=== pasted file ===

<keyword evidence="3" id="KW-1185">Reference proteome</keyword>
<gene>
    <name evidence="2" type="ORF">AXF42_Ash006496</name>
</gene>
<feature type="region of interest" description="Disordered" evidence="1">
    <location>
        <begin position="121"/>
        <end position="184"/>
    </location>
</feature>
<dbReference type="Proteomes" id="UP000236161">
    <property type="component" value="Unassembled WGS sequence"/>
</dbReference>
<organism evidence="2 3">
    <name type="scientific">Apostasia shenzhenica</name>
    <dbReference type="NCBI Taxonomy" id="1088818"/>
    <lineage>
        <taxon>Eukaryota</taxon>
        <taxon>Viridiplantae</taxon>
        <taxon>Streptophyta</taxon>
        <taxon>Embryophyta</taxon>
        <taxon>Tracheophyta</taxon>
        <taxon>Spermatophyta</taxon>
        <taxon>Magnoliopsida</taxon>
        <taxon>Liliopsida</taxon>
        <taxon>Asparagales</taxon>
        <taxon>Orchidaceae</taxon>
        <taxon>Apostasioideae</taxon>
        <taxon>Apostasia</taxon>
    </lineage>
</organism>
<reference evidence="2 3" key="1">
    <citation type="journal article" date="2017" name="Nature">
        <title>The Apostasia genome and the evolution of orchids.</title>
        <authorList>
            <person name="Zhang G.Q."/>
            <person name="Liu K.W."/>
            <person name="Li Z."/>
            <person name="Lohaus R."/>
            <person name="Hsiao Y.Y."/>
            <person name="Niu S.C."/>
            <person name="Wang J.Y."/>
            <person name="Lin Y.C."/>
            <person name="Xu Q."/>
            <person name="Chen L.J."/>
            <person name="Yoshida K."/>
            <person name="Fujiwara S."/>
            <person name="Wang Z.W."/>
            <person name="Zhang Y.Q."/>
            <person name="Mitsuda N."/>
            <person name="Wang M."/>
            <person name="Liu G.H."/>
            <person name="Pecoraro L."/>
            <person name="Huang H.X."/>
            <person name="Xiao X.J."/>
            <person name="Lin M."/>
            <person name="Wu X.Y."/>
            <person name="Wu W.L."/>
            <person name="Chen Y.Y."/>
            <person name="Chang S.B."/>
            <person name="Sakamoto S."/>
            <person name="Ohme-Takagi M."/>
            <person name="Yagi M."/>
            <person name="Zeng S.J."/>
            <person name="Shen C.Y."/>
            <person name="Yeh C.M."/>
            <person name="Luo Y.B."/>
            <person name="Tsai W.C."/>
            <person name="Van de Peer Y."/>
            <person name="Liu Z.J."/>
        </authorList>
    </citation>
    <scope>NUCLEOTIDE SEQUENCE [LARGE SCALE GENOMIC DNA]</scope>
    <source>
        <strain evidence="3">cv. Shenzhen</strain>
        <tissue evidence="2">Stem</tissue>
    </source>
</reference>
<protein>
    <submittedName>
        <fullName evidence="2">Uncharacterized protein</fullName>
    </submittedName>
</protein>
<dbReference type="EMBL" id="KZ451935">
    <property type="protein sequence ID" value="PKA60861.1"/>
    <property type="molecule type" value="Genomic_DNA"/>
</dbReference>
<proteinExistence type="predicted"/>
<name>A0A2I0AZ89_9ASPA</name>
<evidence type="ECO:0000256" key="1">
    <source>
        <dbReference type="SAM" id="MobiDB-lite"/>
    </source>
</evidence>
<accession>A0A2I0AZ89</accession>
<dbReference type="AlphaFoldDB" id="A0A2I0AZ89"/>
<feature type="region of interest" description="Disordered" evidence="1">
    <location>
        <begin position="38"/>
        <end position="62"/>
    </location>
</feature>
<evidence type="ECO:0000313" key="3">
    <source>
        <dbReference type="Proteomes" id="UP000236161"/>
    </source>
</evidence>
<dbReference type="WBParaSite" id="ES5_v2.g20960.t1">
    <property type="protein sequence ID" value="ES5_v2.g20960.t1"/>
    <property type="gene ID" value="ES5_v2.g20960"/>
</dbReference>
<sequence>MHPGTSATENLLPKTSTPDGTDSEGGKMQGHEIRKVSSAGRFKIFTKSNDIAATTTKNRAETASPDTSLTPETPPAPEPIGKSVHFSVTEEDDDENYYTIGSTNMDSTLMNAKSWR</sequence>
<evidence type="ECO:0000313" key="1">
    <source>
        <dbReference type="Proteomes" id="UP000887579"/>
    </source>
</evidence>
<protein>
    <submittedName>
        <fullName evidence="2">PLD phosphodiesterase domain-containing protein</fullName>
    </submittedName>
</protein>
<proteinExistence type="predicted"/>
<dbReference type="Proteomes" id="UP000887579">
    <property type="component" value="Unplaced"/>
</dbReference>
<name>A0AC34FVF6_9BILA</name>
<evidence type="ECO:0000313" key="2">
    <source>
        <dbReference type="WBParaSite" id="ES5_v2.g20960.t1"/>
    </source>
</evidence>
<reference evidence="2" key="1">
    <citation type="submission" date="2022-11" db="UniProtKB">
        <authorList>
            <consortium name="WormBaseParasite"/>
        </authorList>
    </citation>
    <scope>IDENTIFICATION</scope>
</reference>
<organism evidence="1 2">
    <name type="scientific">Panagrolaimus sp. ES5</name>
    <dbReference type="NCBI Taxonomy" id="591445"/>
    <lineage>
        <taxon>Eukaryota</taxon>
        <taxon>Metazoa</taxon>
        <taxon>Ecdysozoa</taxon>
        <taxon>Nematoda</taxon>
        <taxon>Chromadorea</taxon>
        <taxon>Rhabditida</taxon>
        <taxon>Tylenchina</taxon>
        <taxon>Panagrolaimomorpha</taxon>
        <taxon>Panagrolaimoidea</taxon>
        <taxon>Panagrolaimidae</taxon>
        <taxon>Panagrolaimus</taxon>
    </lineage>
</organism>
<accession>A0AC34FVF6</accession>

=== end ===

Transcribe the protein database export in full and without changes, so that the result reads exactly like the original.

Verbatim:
<keyword evidence="3" id="KW-1185">Reference proteome</keyword>
<gene>
    <name evidence="2" type="ORF">AXF42_Ash006496</name>
</gene>
<feature type="region of interest" description="Disordered" evidence="1">
    <location>
        <begin position="121"/>
        <end position="184"/>
    </location>
</feature>
<dbReference type="Proteomes" id="UP000236161">
    <property type="component" value="Unassembled WGS sequence"/>
</dbReference>
<organism evidence="2 3">
    <name type="scientific">Apostasia shenzhenica</name>
    <dbReference type="NCBI Taxonomy" id="1088818"/>
    <lineage>
        <taxon>Eukaryota</taxon>
        <taxon>Viridiplantae</taxon>
        <taxon>Streptophyta</taxon>
        <taxon>Embryophyta</taxon>
        <taxon>Tracheophyta</taxon>
        <taxon>Spermatophyta</taxon>
        <taxon>Magnoliopsida</taxon>
        <taxon>Liliopsida</taxon>
        <taxon>Asparagales</taxon>
        <taxon>Orchidaceae</taxon>
        <taxon>Apostasioideae</taxon>
        <taxon>Apostasia</taxon>
    </lineage>
</organism>
<reference evidence="2 3" key="1">
    <citation type="journal article" date="2017" name="Nature">
        <title>The Apostasia genome and the evolution of orchids.</title>
        <authorList>
            <person name="Zhang G.Q."/>
            <person name="Liu K.W."/>
            <person name="Li Z."/>
            <person name="Lohaus R."/>
            <person name="Hsiao Y.Y."/>
            <person name="Niu S.C."/>
            <person name="Wang J.Y."/>
            <person name="Lin Y.C."/>
            <person name="Xu Q."/>
            <person name="Chen L.J."/>
            <person name="Yoshida K."/>
            <person name="Fujiwara S."/>
            <person name="Wang Z.W."/>
            <person name="Zhang Y.Q."/>
            <person name="Mitsuda N."/>
            <person name="Wang M."/>
            <person name="Liu G.H."/>
            <person name="Pecoraro L."/>
            <person name="Huang H.X."/>
            <person name="Xiao X.J."/>
            <person name="Lin M."/>
            <person name="Wu X.Y."/>
            <person name="Wu W.L."/>
            <person name="Chen Y.Y."/>
            <person name="Chang S.B."/>
            <person name="Sakamoto S."/>
            <person name="Ohme-Takagi M."/>
            <person name="Yagi M."/>
            <person name="Zeng S.J."/>
            <person name="Shen C.Y."/>
            <person name="Yeh C.M."/>
            <person name="Luo Y.B."/>
            <person name="Tsai W.C."/>
            <person name="Van de Peer Y."/>
            <person name="Liu Z.J."/>
        </authorList>
    </citation>
    <scope>NUCLEOTIDE SEQUENCE [LARGE SCALE GENOMIC DNA]</scope>
    <source>
        <strain evidence="3">cv. Shenzhen</strain>
        <tissue evidence="2">Stem</tissue>
    </source>
</reference>
<protein>
    <submittedName>
        <fullName evidence="2">Uncharacterized protein</fullName>
    </submittedName>
</protein>
<dbReference type="EMBL" id="KZ451935">
    <property type="protein sequence ID" value="PKA60861.1"/>
    <property type="molecule type" value="Genomic_DNA"/>
</dbReference>
<proteinExistence type="predicted"/>
<name>A0A2I0AZ89_9ASPA</name>
<evidence type="ECO:0000256" key="1">
    <source>
        <dbReference type="SAM" id="MobiDB-lite"/>
    </source>
</evidence>
<accession>A0A2I0AZ89</accession>
<dbReference type="AlphaFoldDB" id="A0A2I0AZ89"/>
<feature type="region of interest" description="Disordered" evidence="1">
    <location>
        <begin position="38"/>
        <end position="62"/>
    </location>
</feature>
<evidence type="ECO:0000313" key="3">
    <source>
        <dbReference type="Proteomes" id="UP000236161"/>
    </source>
</evidence>
<dbReference type="WBParaSite" id="ES5_v2.g20960.t1">
    <property type="protein sequence ID" value="ES5_v2.g20960.t1"/>
    <property type="gene ID" value="ES5_v2.g20960"/>
</dbReference>
<sequence>MHPGTSATENLLPKTSTPDGTDSEGGKMQGHEIRKVSSAGRFKIFTKSNDIAATTTKNRAETASPDTSLTPETPPAPEPIGKSVHFSVTEEDDDENYYTIGSTNMDSTLMNAKSWR</sequence>
<evidence type="ECO:0000313" key="1">
    <source>
        <dbReference type="Proteomes" id="UP000887579"/>
    </source>
</evidence>
<protein>
    <submittedName>
        <fullName evidence="2">PLD phosphodiesterase domain-containing protein</fullName>
    </submittedName>
</protein>
<proteinExistence type="predicted"/>
<dbReference type="Proteomes" id="UP000887579">
    <property type="component" value="Unplaced"/>
</dbReference>
<name>A0AC34FVF6_9BILA</name>
<evidence type="ECO:0000313" key="2">
    <source>
        <dbReference type="WBParaSite" id="ES5_v2.g20960.t1"/>
    </source>
</evidence>
<reference evidence="2" key="1">
    <citation type="submission" date="2022-11" db="UniProtKB">
        <authorList>
            <consortium name="WormBaseParasite"/>
        </authorList>
    </citation>
    <scope>IDENTIFICATION</scope>
</reference>
<organism evidence="1 2">
    <name type="scientific">Panagrolaimus sp. ES5</name>
    <dbReference type="NCBI Taxonomy" id="591445"/>
    <lineage>
        <taxon>Eukaryota</taxon>
        <taxon>Metazoa</taxon>
        <taxon>Ecdysozoa</taxon>
        <taxon>Nematoda</taxon>
        <taxon>Chromadorea</taxon>
        <taxon>Rhabditida</taxon>
        <taxon>Tylenchina</taxon>
        <taxon>Panagrolaimomorpha</taxon>
        <taxon>Panagrolaimoidea</taxon>
        <taxon>Panagrolaimidae</taxon>
        <taxon>Panagrolaimus</taxon>
    </lineage>
</organism>
<accession>A0AC34FVF6</accession>